Red Bull advisor Helmut Marko has hit out at Sebastian Vettel’s critics and accused Fernando Alonso of being involved in “politics”
In a frank interview, Red Bull advisor Helmut Marko has hit out at Sebastian Vettel’s critics, accused Fernando Alonso of being involved in “politics” and believes Mark Webber struggles when the pressure is on.
Vettel made history this year when he edged out Fernando Alonso to win his third consecutive Drivers’ crown and become the youngest triple champion in the process.
Although Vettel is no doubt one of the fastest drivers on the grid, a lot of pundits believe that most of his success is down to his Adrian Newey designed Red Bull cars.
However, in an interview with Red Bulletin, Marko rubbished those suggestions.
“There is a lot of nonsense being said,” he said. “‘Vettel can’t overtake.’ Ridiculous; just look at Abu Dhabi and Brazil. ‘He is only able to win because he’s sitting in a Newey car.’ We have two Newey cars, so why aren’t we clinching one-two at every race?
“Then the comment of the great Jackie Stewart that Vettel must go to another team to prove himself. This is said by someone who scored all his greatest successes in just one team, Tyrrell.
“I can’t take it seriously. We at Red Bull Racing are not just a bunch of civil servants. As long as we provide Sebastian with a car and an environment in which he can become World Champion, he will probably stay with us.
“If both do not fit, then we have to come up with something fresh. But we have a very good junior programme, and maybe some day someone else will become champion in our car.”
When asked how Ferrari founder Enzo Ferrari would feel about being beaten by a “drinks manufacturer” he replied: “There is no way Enzo would have liked such defeat, but he would acknowledge the performance of the opposition - and then would whip his boys accordingly so they’d do everything to beat us. But not with such actions as we have recently experienced.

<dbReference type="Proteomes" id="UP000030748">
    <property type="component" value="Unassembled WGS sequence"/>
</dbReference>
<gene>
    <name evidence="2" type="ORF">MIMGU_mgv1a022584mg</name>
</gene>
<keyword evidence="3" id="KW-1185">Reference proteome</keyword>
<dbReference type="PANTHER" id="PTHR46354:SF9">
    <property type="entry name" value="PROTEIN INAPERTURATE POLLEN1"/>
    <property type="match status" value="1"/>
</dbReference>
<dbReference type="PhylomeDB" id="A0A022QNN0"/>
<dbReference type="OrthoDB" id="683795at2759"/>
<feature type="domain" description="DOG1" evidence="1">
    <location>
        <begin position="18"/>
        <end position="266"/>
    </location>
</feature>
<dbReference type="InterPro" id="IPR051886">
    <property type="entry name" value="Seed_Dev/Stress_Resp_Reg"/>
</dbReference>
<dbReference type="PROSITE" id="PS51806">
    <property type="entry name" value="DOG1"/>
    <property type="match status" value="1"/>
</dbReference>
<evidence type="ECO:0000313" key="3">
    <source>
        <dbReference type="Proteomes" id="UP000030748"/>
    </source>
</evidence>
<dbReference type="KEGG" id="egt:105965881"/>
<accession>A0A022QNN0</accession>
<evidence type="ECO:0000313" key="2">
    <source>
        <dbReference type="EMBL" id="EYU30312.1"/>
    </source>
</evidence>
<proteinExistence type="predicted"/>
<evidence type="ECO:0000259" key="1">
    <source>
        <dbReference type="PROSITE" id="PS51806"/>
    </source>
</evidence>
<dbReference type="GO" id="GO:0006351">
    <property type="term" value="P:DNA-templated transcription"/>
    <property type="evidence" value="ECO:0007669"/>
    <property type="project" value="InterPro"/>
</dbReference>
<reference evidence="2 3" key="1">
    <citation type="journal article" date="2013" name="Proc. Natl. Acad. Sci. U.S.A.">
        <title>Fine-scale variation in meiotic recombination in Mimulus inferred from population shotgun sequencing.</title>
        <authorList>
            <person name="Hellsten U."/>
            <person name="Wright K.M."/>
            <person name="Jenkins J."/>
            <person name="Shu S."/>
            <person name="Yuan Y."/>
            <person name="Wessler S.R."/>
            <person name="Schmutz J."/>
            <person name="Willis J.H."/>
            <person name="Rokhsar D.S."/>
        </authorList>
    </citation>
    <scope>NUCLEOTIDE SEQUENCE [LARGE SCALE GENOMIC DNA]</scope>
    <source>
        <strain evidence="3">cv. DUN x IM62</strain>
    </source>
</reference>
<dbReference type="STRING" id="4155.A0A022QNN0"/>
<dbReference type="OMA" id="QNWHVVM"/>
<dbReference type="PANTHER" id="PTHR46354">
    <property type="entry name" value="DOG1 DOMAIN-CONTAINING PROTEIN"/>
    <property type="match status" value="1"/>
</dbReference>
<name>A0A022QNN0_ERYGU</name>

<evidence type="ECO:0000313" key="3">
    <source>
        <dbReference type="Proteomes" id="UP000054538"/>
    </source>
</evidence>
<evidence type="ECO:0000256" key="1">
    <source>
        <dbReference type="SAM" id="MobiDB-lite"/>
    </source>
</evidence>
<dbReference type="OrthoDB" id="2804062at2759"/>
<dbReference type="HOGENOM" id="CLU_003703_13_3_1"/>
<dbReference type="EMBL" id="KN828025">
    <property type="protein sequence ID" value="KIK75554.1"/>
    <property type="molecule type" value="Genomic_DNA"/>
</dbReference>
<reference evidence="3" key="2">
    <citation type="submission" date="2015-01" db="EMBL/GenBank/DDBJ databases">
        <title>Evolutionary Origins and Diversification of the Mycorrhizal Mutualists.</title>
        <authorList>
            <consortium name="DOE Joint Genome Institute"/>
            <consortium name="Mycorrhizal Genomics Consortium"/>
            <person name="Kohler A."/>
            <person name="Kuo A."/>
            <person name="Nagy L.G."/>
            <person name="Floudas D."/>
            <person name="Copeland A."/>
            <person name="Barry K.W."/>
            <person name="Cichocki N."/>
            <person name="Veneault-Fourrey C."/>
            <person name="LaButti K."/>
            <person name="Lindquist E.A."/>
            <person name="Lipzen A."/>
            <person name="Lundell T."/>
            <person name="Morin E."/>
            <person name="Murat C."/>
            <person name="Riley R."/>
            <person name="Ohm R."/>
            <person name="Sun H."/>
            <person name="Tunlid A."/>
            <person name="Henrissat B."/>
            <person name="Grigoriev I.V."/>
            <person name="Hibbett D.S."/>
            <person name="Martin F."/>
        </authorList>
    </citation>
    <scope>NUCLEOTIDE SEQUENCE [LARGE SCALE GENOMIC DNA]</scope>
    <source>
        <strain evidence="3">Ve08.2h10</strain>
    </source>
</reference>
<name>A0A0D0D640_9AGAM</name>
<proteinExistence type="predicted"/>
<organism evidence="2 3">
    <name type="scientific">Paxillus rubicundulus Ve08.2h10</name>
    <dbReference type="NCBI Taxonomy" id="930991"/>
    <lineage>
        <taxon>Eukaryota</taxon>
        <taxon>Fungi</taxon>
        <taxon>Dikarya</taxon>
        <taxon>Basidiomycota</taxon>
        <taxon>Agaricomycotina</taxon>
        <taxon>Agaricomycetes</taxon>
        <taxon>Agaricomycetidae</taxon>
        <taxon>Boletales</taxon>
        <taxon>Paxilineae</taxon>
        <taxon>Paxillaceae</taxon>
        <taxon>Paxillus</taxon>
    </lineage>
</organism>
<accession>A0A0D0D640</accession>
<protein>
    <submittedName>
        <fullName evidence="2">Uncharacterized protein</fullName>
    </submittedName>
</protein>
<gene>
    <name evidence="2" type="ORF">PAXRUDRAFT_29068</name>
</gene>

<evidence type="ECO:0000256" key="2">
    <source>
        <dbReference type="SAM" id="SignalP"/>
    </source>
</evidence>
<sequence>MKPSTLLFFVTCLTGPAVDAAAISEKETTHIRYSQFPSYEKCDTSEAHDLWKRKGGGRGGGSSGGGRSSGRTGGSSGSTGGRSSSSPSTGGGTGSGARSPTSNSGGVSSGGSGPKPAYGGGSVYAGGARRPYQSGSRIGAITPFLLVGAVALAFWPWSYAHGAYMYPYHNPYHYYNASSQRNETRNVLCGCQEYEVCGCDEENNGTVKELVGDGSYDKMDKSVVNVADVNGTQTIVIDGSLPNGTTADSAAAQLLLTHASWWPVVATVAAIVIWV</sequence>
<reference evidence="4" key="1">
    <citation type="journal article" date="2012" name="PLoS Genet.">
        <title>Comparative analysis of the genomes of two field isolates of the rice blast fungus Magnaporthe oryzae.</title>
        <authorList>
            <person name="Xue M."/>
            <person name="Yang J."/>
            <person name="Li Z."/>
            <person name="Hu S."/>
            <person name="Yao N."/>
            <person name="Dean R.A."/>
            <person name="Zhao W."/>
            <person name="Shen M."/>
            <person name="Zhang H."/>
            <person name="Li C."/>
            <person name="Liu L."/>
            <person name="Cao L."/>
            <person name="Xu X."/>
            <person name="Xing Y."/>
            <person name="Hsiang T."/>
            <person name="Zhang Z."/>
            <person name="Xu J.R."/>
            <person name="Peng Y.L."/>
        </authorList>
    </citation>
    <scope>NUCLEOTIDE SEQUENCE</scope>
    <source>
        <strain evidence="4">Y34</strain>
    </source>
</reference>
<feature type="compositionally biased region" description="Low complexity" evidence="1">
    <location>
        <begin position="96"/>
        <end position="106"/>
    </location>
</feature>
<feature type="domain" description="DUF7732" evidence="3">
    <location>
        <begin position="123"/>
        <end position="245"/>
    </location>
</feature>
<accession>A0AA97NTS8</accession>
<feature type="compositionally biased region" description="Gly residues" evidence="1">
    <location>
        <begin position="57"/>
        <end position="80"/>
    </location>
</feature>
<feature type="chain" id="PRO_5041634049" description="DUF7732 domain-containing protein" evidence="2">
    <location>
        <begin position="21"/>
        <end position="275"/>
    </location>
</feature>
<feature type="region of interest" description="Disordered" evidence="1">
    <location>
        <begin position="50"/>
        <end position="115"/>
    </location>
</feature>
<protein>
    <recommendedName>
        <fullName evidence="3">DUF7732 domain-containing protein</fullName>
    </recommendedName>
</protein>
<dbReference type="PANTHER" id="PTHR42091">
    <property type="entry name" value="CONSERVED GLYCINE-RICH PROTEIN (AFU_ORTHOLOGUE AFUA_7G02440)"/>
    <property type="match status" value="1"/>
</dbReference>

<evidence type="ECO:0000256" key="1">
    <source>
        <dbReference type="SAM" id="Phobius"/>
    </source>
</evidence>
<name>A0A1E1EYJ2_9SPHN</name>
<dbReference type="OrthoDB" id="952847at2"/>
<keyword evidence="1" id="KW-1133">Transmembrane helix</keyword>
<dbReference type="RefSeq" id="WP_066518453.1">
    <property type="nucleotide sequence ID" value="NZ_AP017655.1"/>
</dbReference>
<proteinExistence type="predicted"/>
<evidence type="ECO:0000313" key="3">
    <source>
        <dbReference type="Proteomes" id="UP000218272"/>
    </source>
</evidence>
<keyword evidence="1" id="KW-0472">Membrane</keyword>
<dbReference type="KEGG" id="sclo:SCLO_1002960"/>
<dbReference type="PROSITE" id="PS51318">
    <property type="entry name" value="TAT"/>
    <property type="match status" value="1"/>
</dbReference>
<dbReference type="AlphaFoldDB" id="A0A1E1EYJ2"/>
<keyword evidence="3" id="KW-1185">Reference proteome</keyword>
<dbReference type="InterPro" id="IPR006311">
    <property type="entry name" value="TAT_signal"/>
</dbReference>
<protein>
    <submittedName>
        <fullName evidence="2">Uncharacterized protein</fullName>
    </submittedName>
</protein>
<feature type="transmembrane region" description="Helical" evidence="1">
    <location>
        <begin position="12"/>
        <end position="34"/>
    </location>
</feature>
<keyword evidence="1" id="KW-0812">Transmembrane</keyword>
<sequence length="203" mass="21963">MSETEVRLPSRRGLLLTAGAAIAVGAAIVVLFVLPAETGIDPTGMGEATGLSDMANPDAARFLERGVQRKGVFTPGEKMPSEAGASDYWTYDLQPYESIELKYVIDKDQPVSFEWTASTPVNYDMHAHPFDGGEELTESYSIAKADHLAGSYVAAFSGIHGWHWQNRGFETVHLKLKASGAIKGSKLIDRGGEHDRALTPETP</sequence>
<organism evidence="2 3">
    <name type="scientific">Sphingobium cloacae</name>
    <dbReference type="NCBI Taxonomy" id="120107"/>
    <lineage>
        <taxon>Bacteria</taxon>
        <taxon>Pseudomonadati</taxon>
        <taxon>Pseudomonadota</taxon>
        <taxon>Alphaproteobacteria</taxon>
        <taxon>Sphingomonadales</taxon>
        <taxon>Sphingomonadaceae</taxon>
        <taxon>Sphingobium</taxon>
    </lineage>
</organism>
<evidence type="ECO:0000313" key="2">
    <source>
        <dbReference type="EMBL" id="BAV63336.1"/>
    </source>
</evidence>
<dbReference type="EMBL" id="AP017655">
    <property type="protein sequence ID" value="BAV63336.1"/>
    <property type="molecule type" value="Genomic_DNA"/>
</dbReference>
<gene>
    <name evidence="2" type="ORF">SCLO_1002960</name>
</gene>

“Alonso is constantly involved in politics. I believe we saw the stress he was under towards the end of the season. Saying things like, ‘I’m competing against Hamilton, not Vettel,’ and ‘I’m up against Newey,’ these psychological skirmishes. We said, ‘Just ignore him.’”
While Vettel has won the championship the past three seasons, his team-mate Mark Webber has struggled to match his performances. The Australian finished sixth in last year’s standings while he was third in 2011 and 2010.
Marko feels the veteran struggles when there’s a bit of pressure on him to deliver while Vettel thrives in difficult situations.
“It seems to me that Webber has on average two races per year where he is unbeatable, but he can’t maintain this form throughout the year,” he said. “And as soon as his prospects start to look good in the World Championship, he has a little trouble with the pressure that this creates.
“In comparison with Seb’s rising form, it seems to me that Mark’s form somehow flattens out. Then, if some technical mishap occurs, like with the alternator for example, he falls relatively easily into a downward spiral. No driver remains unaffected by this, because the tension is palpable.
“In 2010, it was particularly extreme. Webber headed into the final race with better chances than Vettel, and he probably carried the disappointment of his defeat into the 2011 season, which is so easy to understand.
“Something that I think is also very important is that for much of his career, Mark was never in a top team, but he was always regarded as a high flyer if he only could get into the right team.
“Then Red Bull puts him in a car - a possible winner - and suddenly along comes this young kid and he snatches the booty from under Mark’s nose. Psychologically it’s not easy, of course; this would gnaw away at anyone’s confidence. It’s more than understandable.”